Wednesday, February 15, 2012

Enough about Gender Differences!

 I don't like the article I'm suggesting you link to, with, on(?) and I'm wondering what early or mid-career readers think about it. For me, the gender difference stuff has become overdone and irrelevant. This article sounds like diversity stuff from the late 1990s. It's not that the article doesn't have accuracy, but it's way outdated from my viewpoint.

Who has the combination of skills that are needed to pull off the job that has to be done is what's important. Most of us are now working in team and (hopefully) collaborative environments, which demand that the whole is worth more than its parts. Some technical people don't have good relationship skills. Some great communicators don't have good mathematical skills. Some rational problem-solvers have no creative sparks. Men are different from each other. Women are different from each other. Men and women are different from each other.

I'm beginning to think more frequently and intensely that the world needs to move on to more important issues related to workplace performance, management, GDP, productivity, measurement of success. How can we get more people to sign up for math and science degrees? What can we do to keep more kids in school and graduating from high school?  How can we move forward to brave the fact that work is often hard, a struggle yet challenging, stimulating, and rewarding. Life is stressful.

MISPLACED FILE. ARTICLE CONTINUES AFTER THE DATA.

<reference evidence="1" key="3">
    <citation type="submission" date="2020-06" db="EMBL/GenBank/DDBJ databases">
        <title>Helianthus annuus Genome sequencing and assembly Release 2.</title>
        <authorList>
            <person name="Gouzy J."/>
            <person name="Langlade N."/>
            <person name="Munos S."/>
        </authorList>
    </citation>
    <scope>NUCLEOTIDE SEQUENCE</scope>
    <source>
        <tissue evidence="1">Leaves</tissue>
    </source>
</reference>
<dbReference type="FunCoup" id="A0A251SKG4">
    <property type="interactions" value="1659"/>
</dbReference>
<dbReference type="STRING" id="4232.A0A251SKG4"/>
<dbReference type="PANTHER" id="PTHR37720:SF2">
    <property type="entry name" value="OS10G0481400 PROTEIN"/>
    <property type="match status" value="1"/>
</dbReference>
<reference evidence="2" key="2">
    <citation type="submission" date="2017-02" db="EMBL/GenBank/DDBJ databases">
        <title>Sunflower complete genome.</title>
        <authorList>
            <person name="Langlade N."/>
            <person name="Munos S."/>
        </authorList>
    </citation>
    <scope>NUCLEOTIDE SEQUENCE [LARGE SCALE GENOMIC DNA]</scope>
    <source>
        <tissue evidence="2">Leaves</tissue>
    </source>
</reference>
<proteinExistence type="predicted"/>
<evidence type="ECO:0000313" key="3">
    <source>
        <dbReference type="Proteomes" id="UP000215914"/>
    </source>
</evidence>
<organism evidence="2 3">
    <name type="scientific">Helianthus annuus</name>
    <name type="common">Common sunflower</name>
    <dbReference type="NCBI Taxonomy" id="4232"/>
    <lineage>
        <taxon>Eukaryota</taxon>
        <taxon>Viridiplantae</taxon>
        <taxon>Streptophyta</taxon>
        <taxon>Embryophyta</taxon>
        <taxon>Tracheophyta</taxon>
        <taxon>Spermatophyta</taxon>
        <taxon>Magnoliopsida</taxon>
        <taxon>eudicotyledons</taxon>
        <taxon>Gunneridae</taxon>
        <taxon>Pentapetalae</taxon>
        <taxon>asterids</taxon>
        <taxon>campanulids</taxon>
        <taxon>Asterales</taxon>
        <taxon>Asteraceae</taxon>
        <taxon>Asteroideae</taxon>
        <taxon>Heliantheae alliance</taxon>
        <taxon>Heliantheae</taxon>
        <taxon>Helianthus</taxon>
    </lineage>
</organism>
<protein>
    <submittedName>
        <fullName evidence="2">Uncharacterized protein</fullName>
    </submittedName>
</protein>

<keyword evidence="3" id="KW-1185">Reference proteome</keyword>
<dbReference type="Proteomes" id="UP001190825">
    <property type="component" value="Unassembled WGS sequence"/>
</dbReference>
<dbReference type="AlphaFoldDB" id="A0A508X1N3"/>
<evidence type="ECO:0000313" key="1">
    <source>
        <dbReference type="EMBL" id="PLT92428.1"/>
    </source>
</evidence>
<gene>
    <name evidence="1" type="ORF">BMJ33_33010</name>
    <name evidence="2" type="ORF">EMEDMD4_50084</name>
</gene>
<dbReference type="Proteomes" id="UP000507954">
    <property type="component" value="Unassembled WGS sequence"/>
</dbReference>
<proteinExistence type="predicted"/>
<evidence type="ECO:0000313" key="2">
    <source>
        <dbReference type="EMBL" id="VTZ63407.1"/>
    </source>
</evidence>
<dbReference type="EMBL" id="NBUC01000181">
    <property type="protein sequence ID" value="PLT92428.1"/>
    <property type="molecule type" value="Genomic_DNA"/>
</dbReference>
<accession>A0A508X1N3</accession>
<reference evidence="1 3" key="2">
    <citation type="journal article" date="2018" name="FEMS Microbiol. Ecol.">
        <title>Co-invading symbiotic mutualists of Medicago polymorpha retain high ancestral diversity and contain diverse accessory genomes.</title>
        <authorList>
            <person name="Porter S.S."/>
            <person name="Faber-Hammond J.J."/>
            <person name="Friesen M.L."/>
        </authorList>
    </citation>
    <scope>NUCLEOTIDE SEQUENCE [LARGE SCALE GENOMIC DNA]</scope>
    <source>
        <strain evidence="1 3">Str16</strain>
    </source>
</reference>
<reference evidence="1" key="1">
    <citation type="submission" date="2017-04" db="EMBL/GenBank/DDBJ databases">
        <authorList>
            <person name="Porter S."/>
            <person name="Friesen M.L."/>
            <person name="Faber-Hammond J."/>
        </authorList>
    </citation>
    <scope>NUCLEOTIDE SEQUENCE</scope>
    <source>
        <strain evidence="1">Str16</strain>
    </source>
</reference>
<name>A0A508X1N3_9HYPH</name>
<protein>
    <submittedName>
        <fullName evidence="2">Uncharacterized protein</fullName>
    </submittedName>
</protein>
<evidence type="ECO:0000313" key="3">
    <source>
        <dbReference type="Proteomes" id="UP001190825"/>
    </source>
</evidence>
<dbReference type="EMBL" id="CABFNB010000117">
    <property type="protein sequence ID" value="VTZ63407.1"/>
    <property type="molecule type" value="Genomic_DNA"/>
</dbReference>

I was an early zealot about gender differences. My first book, Genderflex, Men and Women Speaking Each Others Language at Work, was based on research about gender differences in communication. That was 18 years ago! I'm an avid supporter of women, but lets focus on resources for support of education, achievement, accomplishment and success rather than the obstacles. Everyone has obstacles, either of their own making or of their business or personal environment. We can only change others by changing ourselves. HR can't do it. Legislation can't make it happen. We'll be valued for our skills when we don't NEED to be, even if we want to be.

This may be my last post about gender differences. Here are two other links related to the topic as an exit:



Still open to comments.

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1 comment:

  1. Judy--You sound like my friend Andrea Learned...another gender expert who has moved on the sustainability. And she lives in Seattle too.

    But I don't think it's quite time to move on completely. I was at a lunch where a credit union CEO (my passion these days) was speaking. Afterwards I asked him my standard question about training his front line to sell according to gender. Judy, he just didn't get it! Nice guy with a great reputation, but he still sees things through "gender neutral" eyes.

    Women executives have a good footprint in credit unions, but men still lead the large CUs, and their boards are certainly skewed male. As long as that holds forth...there will still be a need for "gender" awareness (for lack of a better word). And certainly there is a need for sales training geared to gender.

    I just found you on Twitter, which led me to your website. You were so supportive of me a decade ago to come to Houston and conduct those sales clinics for car dealers here. I can guarantee you that world still doesn't get it. And both my daughters live in Seattle, as well as my other "gender" expert buddy Andrea Learned. I look forward to connecting with you again soon.


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